The livestock sector in Ukraine is currently suffering huge losses due to the war inflicted by Russia. At a recent meeting it became clear that Ukraine will need major global assistance to recover when the hostilities end.
The war has affected every livestock sector in Ukraine. And it is still happening, due to the constant shelling of farms and agri-businesses by the Russians. Estimates are that Ukraine will have lost around 30% of its total livestock by the time this war is over. The Ukrainians, however, have adopted a steadfast determination to rebuild.
Prior to the war the agricultural sector in Ukraine contributed over 17% of its GDP and earned the country over 40% of its foreign exchange income. However, since the war began, agri-exports from Ukraine have been very slow since the Russians bombed key ports. That scenario is improving, with a permitted export corridor currently operational to enable the shipment of grain and other products to leave Ukraine. This allows the export of 1.5 to 2 million tonnes per month, significantly down from the pre-war figure of 6 to 7 million tonnes per month.
During the EuroTier trade fair in Germany in November 2022, a number of stakeholder meetings were held to show support for Ukraine. They outlined the current situation of the agricultural industry there and the plans in place to revive it.
The Ukrainian Ministry of Agrarian Policy and Food estimates the agricultural sector alone has already lost US$ 40 billion. A number of Ukrainian agri-associations presented a ‘Marshall Plan’ to an audience of farmers for roundtable talks.
The meeting was organised by the UAC, the Association of Milk Producers, the Association of Ukrainian Pig Breeders and the charity fund SAVEUA. All of them are calling for the prioritisation of significant investment in the agricultural sector once the war is over.
Andriy Dykun, chairman of the UAC and founder of the SAVEUA Charitable Foundation, explained the current dire situation of the Ukrainian livestock sector. He said: “Today, farmers who have animal husbandry are more or less surviving in Ukraine. The war has proved to everyone how important it is to produce products with added value. Animal husbandry provides an opportunity; large agrarian companies have already begun to think about it,” he said.
He added, “I predict that the recovery of Ukrainian animal husbandry after the war will be extremely rapid. But we need European and American processing technologies, as well as an understanding of who our partners will be.”
Dykun said that because of the war, Ukraine’s agri-export potential is not operating at full capacity. He urged partners to help them produce more value-added products and focus on the development of processing. He added: “This is already a definite agreement between the agricultural community and the Ukrainian government. We have convinced the authorities that the agricultural sector is a priority, as it can support the country’s economy and provide jobs”.
Given the current losses and prospects for the agricultural sector, investments for recovery will need to be in the order of tens of billions of dollars. As Hanna Lavreniuk, director general of the Association of Milk Producers (AMP) noted, it is all necessary.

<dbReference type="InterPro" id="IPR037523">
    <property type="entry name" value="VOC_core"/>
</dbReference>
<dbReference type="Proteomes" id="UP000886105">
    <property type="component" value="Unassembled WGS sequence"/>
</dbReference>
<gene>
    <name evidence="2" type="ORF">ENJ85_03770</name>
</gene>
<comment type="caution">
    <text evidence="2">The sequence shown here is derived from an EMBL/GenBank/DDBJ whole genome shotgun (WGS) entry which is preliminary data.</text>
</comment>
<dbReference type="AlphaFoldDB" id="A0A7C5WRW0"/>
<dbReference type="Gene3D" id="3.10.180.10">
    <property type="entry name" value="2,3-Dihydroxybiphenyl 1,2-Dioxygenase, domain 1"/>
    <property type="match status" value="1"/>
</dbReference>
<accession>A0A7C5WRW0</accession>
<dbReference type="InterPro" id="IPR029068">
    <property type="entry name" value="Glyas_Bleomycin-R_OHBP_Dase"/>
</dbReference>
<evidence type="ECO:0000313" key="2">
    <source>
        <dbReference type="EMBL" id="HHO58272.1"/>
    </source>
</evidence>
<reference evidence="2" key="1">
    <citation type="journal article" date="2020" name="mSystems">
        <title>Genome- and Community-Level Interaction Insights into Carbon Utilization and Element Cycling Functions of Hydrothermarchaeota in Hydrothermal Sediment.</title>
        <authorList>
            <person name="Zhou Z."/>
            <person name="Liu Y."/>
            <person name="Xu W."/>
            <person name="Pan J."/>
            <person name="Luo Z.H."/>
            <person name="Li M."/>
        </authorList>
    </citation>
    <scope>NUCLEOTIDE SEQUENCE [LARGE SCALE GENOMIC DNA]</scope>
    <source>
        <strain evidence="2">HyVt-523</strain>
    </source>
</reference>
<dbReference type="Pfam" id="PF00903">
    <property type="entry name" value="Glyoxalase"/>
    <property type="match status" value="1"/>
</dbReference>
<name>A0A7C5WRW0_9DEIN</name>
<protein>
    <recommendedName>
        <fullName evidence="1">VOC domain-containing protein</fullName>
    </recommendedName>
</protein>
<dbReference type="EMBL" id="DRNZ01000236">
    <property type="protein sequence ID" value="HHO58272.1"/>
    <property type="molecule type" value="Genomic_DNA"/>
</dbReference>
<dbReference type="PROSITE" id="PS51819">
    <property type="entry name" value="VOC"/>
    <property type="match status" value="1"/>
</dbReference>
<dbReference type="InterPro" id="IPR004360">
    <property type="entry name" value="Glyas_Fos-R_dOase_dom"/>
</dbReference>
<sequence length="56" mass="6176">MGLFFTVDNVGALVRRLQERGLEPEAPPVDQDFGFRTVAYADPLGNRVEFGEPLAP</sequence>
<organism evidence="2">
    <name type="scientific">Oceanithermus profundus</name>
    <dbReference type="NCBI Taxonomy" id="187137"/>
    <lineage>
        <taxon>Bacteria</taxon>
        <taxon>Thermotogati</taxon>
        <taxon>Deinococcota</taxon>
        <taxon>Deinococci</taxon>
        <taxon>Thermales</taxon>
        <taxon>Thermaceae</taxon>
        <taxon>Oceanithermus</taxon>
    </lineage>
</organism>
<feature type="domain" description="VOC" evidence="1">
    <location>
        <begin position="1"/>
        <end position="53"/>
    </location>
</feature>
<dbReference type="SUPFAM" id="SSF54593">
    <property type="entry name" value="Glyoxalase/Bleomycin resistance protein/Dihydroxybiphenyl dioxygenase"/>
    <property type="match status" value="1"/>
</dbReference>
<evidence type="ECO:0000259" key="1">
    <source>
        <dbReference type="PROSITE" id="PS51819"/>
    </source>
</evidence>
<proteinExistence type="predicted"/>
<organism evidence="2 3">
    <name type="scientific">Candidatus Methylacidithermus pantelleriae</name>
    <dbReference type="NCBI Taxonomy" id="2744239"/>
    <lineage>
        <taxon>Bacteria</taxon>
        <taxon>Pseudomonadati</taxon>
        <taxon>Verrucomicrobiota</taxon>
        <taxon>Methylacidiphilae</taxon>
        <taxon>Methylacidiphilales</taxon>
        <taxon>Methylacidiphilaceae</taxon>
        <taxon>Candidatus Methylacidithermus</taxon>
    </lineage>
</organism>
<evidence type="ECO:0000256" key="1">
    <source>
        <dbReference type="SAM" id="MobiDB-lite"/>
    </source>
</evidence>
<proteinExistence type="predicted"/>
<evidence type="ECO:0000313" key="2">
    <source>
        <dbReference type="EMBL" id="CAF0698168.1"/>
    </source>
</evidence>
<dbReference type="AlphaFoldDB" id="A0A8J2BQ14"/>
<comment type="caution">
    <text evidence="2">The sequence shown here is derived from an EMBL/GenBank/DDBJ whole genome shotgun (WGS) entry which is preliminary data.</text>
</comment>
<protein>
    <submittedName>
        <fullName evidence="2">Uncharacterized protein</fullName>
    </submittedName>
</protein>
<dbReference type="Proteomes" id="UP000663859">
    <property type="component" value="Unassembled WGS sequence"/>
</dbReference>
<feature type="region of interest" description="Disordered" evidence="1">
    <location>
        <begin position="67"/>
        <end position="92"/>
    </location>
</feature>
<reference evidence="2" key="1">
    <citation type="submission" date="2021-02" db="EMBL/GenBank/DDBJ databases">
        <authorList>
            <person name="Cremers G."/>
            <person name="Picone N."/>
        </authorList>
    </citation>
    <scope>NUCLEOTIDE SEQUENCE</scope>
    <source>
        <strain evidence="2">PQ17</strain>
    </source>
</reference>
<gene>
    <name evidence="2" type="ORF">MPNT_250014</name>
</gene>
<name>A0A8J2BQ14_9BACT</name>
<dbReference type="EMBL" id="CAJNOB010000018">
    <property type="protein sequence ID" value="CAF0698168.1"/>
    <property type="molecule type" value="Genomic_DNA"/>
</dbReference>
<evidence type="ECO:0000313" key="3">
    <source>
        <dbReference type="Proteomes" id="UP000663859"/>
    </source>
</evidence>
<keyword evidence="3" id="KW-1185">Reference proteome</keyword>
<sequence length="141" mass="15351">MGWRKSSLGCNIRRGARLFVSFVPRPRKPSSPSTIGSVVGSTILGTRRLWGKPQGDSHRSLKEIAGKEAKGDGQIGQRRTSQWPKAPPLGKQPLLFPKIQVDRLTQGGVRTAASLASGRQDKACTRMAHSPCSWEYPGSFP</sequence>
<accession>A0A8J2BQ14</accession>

“The total losses of the agricultural sector amount to almost US$ 40 billion, of which direct losses are US$ 6.6 billion. With US$ 2.8 billion for agricultural machinery, more than US$ 1.5 billion for production facilities and more than US$ 1.5 billion for livestock complexes. Arable farming and long-term plantings have lost almost US$ 4.4 billion. This is the situation we are in now. In addition, the agricultural sector has suffered more than US$ 35 billion in indirect losses. This is profit lost as farmers could not harvest and sow a new crop. They further lost revenues from the sale of products,” she said.
So how can the agricultural sector in Ukraine be restored? All the Ukrainian agrarian associations are convinced that the agricultural sector should be restored in stages. Vice-president of the AMP, Lyubomyr Dykun, said that the first stage should be implemented during the active phase of the war, with urgent support needed for Ukrainian producers.
“In particular, this includes charitable material support provided to enterprises in the occupied territories that have lost livestock as a result of the hostilities, for the purchase of breeding animals and assistance for the repair of damaged facilities and destroyed equipment. It is extremely important to provide agricultural enterprises with generators for uninterrupted operation, veterinary medicines, vaccines, premixes, feed additives and hygiene products for animals, and so on,” he said.
The second phase of the Marshall Plan includes technical support projects, such as the reconstruction of farms, mine clearance of agricultural land, the purchase of breeding livestock and services provided to agricultural enterprises.
The third phase will directly shape Ukraine’s industry, with investments directed towards the development of processing, cooperatives and the construction of agricultural research and education institutions.
“It is equally important to educate specialists and encourage young people to work in the agricultural sector. To do this, it is necessary to create and build a Ukrainian Agrarian University,” Dykun added.
Cooperation with a number of international partners such as the FAO, USAID and the Swiss government is ongoing to implement several projects to support agricultural enterprises affected by the war.